At Mt. Sinai, the people experience thunder, lightning, a dense cloud descending on the mountain, a loud blast of noise like a shofar. There is smoke and fire and the whole mountain shook with the blare of the shofar getting louder & louder.
Clearly, the people are part of a multi-sensory experience that is overwhelming everything else. Why? I believe it is so that they will be entirely "in the moment" as we say today. So their entire focus is on the moment of revelation. And only then does Moshe/Moses lead the people toward G!D, taking their place closer to the foot of the mountain.
This is why Rashi comments: the term in Hebrew 'likrat' is used when 2 people are approaching one another, and this tells us that the Shechina, G!D's immanent presence, was going forth to greet the people just as they were approaching towards the Divine.
Only when there is focus, mindfulness, & presence can something profound take place. That's why we ask your teens to put away their phones, to not be so in touch with "back home," to turn to one another without devices in between in order to have profound conversations, time to think and process, time to wonder and just be in the moment.
Finally, after preparation, leadership, and focus, there is follow-up.
At Mount Sinai, the follow-up to the thunder and lightning was Aseret HaDibrot/ what in English we call the Ten Commandments. In effect, the experience of Sinai- the awe, the fireworks, the spectacle and the resulting emotions-- this is not enough. We humans need ways to live this experience in our everyday lives so the Torah shows us some ways to do that-#1-#10 and then the entire parsha of this week, namely Mishpatim, laws and practices that concretize the intangible ideas and emotions experienced at Sinai.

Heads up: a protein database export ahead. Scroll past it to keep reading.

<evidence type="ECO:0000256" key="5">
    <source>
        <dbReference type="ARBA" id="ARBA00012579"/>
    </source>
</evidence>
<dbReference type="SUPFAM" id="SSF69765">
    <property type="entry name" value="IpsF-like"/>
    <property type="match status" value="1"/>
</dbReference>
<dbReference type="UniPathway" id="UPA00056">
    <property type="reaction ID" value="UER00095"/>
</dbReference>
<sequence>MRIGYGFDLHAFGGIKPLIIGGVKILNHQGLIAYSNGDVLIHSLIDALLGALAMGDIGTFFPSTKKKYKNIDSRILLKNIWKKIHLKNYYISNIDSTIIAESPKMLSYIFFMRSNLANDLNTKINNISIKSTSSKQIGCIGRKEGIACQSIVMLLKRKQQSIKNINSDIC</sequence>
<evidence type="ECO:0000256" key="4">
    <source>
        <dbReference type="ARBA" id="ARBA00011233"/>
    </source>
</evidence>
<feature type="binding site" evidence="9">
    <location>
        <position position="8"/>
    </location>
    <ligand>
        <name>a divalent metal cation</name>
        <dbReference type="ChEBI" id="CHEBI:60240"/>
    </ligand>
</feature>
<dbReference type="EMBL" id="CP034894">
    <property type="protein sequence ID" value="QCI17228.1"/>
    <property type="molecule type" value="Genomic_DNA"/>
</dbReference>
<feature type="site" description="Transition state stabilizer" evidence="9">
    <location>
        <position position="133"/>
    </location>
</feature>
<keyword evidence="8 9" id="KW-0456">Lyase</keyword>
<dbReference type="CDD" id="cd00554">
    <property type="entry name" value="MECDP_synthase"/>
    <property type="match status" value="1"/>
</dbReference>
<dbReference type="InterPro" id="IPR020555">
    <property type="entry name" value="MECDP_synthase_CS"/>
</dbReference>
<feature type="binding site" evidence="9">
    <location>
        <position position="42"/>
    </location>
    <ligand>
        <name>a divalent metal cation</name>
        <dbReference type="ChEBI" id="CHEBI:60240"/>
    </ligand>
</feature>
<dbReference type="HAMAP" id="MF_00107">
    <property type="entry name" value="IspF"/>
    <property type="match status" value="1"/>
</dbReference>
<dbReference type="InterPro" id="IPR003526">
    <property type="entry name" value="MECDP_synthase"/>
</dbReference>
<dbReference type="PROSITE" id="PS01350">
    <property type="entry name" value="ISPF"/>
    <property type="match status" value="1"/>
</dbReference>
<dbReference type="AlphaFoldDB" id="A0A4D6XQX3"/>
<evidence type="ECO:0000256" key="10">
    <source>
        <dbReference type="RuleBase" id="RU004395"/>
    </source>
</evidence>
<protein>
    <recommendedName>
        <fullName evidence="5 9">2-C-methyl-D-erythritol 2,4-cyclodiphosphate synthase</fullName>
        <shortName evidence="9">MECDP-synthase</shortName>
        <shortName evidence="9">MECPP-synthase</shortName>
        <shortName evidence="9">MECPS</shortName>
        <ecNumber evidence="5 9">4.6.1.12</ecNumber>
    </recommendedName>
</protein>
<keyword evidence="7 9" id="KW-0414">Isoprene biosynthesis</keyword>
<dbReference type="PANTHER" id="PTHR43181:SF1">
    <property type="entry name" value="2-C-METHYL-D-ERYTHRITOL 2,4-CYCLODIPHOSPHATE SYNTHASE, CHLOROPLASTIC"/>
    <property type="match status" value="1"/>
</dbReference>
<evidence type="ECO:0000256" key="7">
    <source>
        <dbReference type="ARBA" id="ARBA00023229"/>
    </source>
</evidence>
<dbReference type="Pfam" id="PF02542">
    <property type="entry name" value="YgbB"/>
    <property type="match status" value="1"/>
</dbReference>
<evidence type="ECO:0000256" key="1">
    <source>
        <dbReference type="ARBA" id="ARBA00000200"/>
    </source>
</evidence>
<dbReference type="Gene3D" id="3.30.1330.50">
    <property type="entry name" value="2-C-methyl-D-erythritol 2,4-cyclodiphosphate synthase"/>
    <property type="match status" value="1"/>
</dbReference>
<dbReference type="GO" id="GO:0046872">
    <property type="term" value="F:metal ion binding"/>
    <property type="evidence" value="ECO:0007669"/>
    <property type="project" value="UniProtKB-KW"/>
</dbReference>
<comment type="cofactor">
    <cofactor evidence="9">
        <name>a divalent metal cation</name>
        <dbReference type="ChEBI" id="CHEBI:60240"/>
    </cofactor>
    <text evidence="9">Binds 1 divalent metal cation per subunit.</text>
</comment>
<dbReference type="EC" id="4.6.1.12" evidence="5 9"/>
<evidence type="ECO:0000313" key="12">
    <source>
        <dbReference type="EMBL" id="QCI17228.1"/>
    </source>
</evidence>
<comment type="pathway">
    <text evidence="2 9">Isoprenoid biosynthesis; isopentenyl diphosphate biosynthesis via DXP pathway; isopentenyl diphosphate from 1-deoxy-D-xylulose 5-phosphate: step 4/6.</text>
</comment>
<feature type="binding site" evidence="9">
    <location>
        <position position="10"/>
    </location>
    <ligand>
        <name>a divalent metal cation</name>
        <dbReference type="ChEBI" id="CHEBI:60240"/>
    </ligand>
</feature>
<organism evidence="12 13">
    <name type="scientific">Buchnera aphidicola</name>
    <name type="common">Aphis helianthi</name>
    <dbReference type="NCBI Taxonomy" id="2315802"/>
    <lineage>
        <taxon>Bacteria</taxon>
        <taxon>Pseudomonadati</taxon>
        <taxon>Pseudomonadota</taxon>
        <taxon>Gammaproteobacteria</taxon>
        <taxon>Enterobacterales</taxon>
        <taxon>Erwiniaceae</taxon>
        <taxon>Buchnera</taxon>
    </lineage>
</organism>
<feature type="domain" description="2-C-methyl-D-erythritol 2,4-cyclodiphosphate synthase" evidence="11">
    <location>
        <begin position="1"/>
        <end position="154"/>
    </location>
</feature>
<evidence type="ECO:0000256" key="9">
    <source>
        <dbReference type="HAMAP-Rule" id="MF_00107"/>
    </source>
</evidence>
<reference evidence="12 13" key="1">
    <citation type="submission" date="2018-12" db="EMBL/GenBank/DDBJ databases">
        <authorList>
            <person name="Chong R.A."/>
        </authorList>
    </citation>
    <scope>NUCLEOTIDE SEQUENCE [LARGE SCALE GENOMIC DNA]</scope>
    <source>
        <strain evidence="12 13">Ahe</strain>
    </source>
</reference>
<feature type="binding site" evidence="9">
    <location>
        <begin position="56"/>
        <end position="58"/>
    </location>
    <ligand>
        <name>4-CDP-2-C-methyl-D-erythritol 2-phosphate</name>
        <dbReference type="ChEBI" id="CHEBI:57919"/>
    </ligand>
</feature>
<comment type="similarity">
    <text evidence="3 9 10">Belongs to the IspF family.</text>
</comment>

As wonderful as the March is, it isn't a magic bullet. In order to help our teens connect to the wider Jewish community, we want to know what school they plan to attend so we can make sure the Hillel house can be in touch with them.
But also we want to be in touch with parents to find out how this experience affected them, not just in the short-term but in the long-term.
Michele Burger, our former March chair, told me her son volunteered to organize Yom HaShoah through Hillel at his university and that this is no doubt, a result of his previous March of the Living experience.
Please be watching for these kind of outcomes. We will be asking you in the coming years-what are their Jewish connections? What are they doing vis a vis the messages of the Shoah & memorializing the holocaust as well as with Israel?
We will be sending articles, testimonials, current events and so forth to the March participants so they continue to stay connected to the March experience and to each other. We would love to plan a reunion, if possible during one of the breaks from school.
As the Jewish philosopher, Franz Rosenzweig once wrote:
"It was at Sinai that the people began the process of searching out what G!D wanted of them. From that moment on, the Jewish people has been engaged in a covenant, a partnership with G!D."
It is my prayer that the March helps your teen further search out what G!D wants of them. What our mutual history demands of them. And that they respond to the challenge we adults but particularly the survivors throw in front of them: What role will you play in the evolving story of the Jewish people?
Todah Rabbah/thank you very much for entrusting your children to us on this momentous journey.